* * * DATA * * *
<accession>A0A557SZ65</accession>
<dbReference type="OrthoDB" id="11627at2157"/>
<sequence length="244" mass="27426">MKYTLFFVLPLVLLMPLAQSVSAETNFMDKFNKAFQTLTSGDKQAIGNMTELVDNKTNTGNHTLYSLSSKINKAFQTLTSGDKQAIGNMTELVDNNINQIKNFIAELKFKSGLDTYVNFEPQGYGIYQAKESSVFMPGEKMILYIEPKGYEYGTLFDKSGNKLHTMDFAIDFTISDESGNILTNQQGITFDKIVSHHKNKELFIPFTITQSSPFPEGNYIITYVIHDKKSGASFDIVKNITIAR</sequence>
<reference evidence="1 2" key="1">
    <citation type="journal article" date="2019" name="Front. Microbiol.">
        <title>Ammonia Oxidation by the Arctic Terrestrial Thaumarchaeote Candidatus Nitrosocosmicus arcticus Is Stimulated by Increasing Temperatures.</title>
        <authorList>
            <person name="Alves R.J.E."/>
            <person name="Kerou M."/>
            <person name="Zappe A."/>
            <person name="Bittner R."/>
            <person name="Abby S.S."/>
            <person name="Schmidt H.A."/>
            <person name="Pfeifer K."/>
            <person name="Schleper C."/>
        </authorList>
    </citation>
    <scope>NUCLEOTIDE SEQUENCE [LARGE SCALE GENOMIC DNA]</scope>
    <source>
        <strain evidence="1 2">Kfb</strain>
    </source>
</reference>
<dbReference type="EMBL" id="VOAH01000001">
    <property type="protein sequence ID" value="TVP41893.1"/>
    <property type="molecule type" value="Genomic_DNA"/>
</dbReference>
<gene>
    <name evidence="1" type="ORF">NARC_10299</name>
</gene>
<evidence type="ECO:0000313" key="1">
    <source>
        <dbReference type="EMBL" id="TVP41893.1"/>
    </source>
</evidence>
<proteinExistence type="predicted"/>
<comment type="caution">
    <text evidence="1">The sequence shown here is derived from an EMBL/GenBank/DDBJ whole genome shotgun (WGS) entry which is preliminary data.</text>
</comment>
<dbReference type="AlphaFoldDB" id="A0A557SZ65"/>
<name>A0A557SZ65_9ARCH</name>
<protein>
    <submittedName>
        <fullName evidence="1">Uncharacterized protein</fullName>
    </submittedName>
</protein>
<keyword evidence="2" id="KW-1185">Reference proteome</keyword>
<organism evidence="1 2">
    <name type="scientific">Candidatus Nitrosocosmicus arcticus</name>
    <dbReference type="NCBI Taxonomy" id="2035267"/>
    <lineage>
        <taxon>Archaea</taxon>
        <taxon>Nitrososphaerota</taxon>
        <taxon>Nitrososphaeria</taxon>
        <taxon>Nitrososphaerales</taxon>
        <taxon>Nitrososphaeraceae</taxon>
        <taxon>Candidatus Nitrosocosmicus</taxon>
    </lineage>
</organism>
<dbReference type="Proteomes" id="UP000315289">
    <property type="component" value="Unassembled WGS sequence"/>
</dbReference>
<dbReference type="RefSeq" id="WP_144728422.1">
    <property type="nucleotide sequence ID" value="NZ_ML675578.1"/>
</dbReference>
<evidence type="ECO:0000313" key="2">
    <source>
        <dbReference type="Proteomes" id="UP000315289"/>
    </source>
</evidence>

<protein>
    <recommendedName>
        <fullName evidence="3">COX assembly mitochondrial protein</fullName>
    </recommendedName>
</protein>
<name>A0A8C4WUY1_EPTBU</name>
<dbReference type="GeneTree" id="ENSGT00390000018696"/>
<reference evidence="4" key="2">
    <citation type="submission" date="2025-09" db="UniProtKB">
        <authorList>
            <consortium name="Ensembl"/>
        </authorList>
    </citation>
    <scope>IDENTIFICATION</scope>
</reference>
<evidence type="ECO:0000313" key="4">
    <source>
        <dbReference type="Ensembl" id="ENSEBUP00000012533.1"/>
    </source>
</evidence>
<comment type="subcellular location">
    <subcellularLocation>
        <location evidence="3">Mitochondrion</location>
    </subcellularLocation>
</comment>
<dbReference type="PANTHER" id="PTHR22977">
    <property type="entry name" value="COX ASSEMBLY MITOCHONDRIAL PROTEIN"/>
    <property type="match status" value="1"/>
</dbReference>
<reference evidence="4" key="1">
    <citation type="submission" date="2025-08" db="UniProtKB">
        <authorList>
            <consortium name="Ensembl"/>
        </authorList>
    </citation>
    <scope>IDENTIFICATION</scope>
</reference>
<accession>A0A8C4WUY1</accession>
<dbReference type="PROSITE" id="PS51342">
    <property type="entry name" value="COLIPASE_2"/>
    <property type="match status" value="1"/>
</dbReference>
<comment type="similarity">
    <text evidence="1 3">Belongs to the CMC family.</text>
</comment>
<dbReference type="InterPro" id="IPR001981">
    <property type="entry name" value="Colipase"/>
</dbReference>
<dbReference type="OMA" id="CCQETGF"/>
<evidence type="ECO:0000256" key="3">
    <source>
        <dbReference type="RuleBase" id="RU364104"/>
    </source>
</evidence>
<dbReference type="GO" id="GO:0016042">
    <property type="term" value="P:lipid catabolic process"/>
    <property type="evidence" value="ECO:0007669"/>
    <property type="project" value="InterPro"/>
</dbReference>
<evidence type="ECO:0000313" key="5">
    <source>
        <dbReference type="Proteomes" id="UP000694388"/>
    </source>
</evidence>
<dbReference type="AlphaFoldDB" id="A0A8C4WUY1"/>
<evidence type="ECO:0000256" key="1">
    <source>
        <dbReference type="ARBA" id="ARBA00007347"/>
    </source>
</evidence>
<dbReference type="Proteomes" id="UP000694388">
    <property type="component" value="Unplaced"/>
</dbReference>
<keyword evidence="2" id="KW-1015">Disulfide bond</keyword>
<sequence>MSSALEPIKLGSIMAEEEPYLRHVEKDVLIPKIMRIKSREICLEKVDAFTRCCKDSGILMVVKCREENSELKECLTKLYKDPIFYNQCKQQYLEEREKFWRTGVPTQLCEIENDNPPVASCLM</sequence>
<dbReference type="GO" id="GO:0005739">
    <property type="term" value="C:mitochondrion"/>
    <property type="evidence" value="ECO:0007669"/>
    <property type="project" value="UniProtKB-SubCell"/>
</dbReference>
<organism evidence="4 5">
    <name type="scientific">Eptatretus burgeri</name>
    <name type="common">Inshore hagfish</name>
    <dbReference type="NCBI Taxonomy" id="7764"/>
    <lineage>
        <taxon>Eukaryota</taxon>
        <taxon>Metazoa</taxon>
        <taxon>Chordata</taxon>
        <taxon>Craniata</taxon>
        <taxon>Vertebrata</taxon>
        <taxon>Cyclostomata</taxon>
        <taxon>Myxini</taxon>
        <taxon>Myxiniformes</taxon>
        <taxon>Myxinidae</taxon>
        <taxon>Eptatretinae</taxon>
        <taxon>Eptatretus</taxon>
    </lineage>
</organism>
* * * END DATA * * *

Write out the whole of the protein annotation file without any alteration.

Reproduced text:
<accession>A0A557SZ65</accession>
<dbReference type="OrthoDB" id="11627at2157"/>
<sequence length="244" mass="27426">MKYTLFFVLPLVLLMPLAQSVSAETNFMDKFNKAFQTLTSGDKQAIGNMTELVDNKTNTGNHTLYSLSSKINKAFQTLTSGDKQAIGNMTELVDNNINQIKNFIAELKFKSGLDTYVNFEPQGYGIYQAKESSVFMPGEKMILYIEPKGYEYGTLFDKSGNKLHTMDFAIDFTISDESGNILTNQQGITFDKIVSHHKNKELFIPFTITQSSPFPEGNYIITYVIHDKKSGASFDIVKNITIAR</sequence>
<reference evidence="1 2" key="1">
    <citation type="journal article" date="2019" name="Front. Microbiol.">
        <title>Ammonia Oxidation by the Arctic Terrestrial Thaumarchaeote Candidatus Nitrosocosmicus arcticus Is Stimulated by Increasing Temperatures.</title>
        <authorList>
            <person name="Alves R.J.E."/>
            <person name="Kerou M."/>
            <person name="Zappe A."/>
            <person name="Bittner R."/>
            <person name="Abby S.S."/>
            <person name="Schmidt H.A."/>
            <person name="Pfeifer K."/>
            <person name="Schleper C."/>
        </authorList>
    </citation>
    <scope>NUCLEOTIDE SEQUENCE [LARGE SCALE GENOMIC DNA]</scope>
    <source>
        <strain evidence="1 2">Kfb</strain>
    </source>
</reference>
<dbReference type="EMBL" id="VOAH01000001">
    <property type="protein sequence ID" value="TVP41893.1"/>
    <property type="molecule type" value="Genomic_DNA"/>
</dbReference>
<gene>
    <name evidence="1" type="ORF">NARC_10299</name>
</gene>
<evidence type="ECO:0000313" key="1">
    <source>
        <dbReference type="EMBL" id="TVP41893.1"/>
    </source>
</evidence>
<proteinExistence type="predicted"/>
<comment type="caution">
    <text evidence="1">The sequence shown here is derived from an EMBL/GenBank/DDBJ whole genome shotgun (WGS) entry which is preliminary data.</text>
</comment>
<dbReference type="AlphaFoldDB" id="A0A557SZ65"/>
<name>A0A557SZ65_9ARCH</name>
<protein>
    <submittedName>
        <fullName evidence="1">Uncharacterized protein</fullName>
    </submittedName>
</protein>
<keyword evidence="2" id="KW-1185">Reference proteome</keyword>
<organism evidence="1 2">
    <name type="scientific">Candidatus Nitrosocosmicus arcticus</name>
    <dbReference type="NCBI Taxonomy" id="2035267"/>
    <lineage>
        <taxon>Archaea</taxon>
        <taxon>Nitrososphaerota</taxon>
        <taxon>Nitrososphaeria</taxon>
        <taxon>Nitrososphaerales</taxon>
        <taxon>Nitrososphaeraceae</taxon>
        <taxon>Candidatus Nitrosocosmicus</taxon>
    </lineage>
</organism>
<dbReference type="Proteomes" id="UP000315289">
    <property type="component" value="Unassembled WGS sequence"/>
</dbReference>
<dbReference type="RefSeq" id="WP_144728422.1">
    <property type="nucleotide sequence ID" value="NZ_ML675578.1"/>
</dbReference>
<evidence type="ECO:0000313" key="2">
    <source>
        <dbReference type="Proteomes" id="UP000315289"/>
    </source>
</evidence>

<protein>
    <recommendedName>
        <fullName evidence="3">COX assembly mitochondrial protein</fullName>
    </recommendedName>
</protein>
<name>A0A8C4WUY1_EPTBU</name>
<dbReference type="GeneTree" id="ENSGT00390000018696"/>
<reference evidence="4" key="2">
    <citation type="submission" date="2025-09" db="UniProtKB">
        <authorList>
            <consortium name="Ensembl"/>
        </authorList>
    </citation>
    <scope>IDENTIFICATION</scope>
</reference>
<evidence type="ECO:0000313" key="4">
    <source>
        <dbReference type="Ensembl" id="ENSEBUP00000012533.1"/>
    </source>
</evidence>
<comment type="subcellular location">
    <subcellularLocation>
        <location evidence="3">Mitochondrion</location>
    </subcellularLocation>
</comment>
<dbReference type="PANTHER" id="PTHR22977">
    <property type="entry name" value="COX ASSEMBLY MITOCHONDRIAL PROTEIN"/>
    <property type="match status" value="1"/>
</dbReference>
<reference evidence="4" key="1">
    <citation type="submission" date="2025-08" db="UniProtKB">
        <authorList>
            <consortium name="Ensembl"/>
        </authorList>
    </citation>
    <scope>IDENTIFICATION</scope>
</reference>
<accession>A0A8C4WUY1</accession>
<dbReference type="PROSITE" id="PS51342">
    <property type="entry name" value="COLIPASE_2"/>
    <property type="match status" value="1"/>
</dbReference>
<comment type="similarity">
    <text evidence="1 3">Belongs to the CMC family.</text>
</comment>
<dbReference type="InterPro" id="IPR001981">
    <property type="entry name" value="Colipase"/>
</dbReference>
<dbReference type="OMA" id="CCQETGF"/>
<evidence type="ECO:0000256" key="3">
    <source>
        <dbReference type="RuleBase" id="RU364104"/>
    </source>
</evidence>
<dbReference type="GO" id="GO:0016042">
    <property type="term" value="P:lipid catabolic process"/>
    <property type="evidence" value="ECO:0007669"/>
    <property type="project" value="InterPro"/>
</dbReference>
<evidence type="ECO:0000313" key="5">
    <source>
        <dbReference type="Proteomes" id="UP000694388"/>
    </source>
</evidence>
<dbReference type="AlphaFoldDB" id="A0A8C4WUY1"/>
<evidence type="ECO:0000256" key="1">
    <source>
        <dbReference type="ARBA" id="ARBA00007347"/>
    </source>
</evidence>
<dbReference type="Proteomes" id="UP000694388">
    <property type="component" value="Unplaced"/>
</dbReference>
<keyword evidence="2" id="KW-1015">Disulfide bond</keyword>
<sequence>MSSALEPIKLGSIMAEEEPYLRHVEKDVLIPKIMRIKSREICLEKVDAFTRCCKDSGILMVVKCREENSELKECLTKLYKDPIFYNQCKQQYLEEREKFWRTGVPTQLCEIENDNPPVASCLM</sequence>
<dbReference type="GO" id="GO:0005739">
    <property type="term" value="C:mitochondrion"/>
    <property type="evidence" value="ECO:0007669"/>
    <property type="project" value="UniProtKB-SubCell"/>
</dbReference>
<organism evidence="4 5">
    <name type="scientific">Eptatretus burgeri</name>
    <name type="common">Inshore hagfish</name>
    <dbReference type="NCBI Taxonomy" id="7764"/>
    <lineage>
        <taxon>Eukaryota</taxon>
        <taxon>Metazoa</taxon>
        <taxon>Chordata</taxon>
        <taxon>Craniata</taxon>
        <taxon>Vertebrata</taxon>
        <taxon>Cyclostomata</taxon>
        <taxon>Myxini</taxon>
        <taxon>Myxiniformes</taxon>
        <taxon>Myxinidae</taxon>
        <taxon>Eptatretinae</taxon>
        <taxon>Eptatretus</taxon>
    </lineage>
</organism>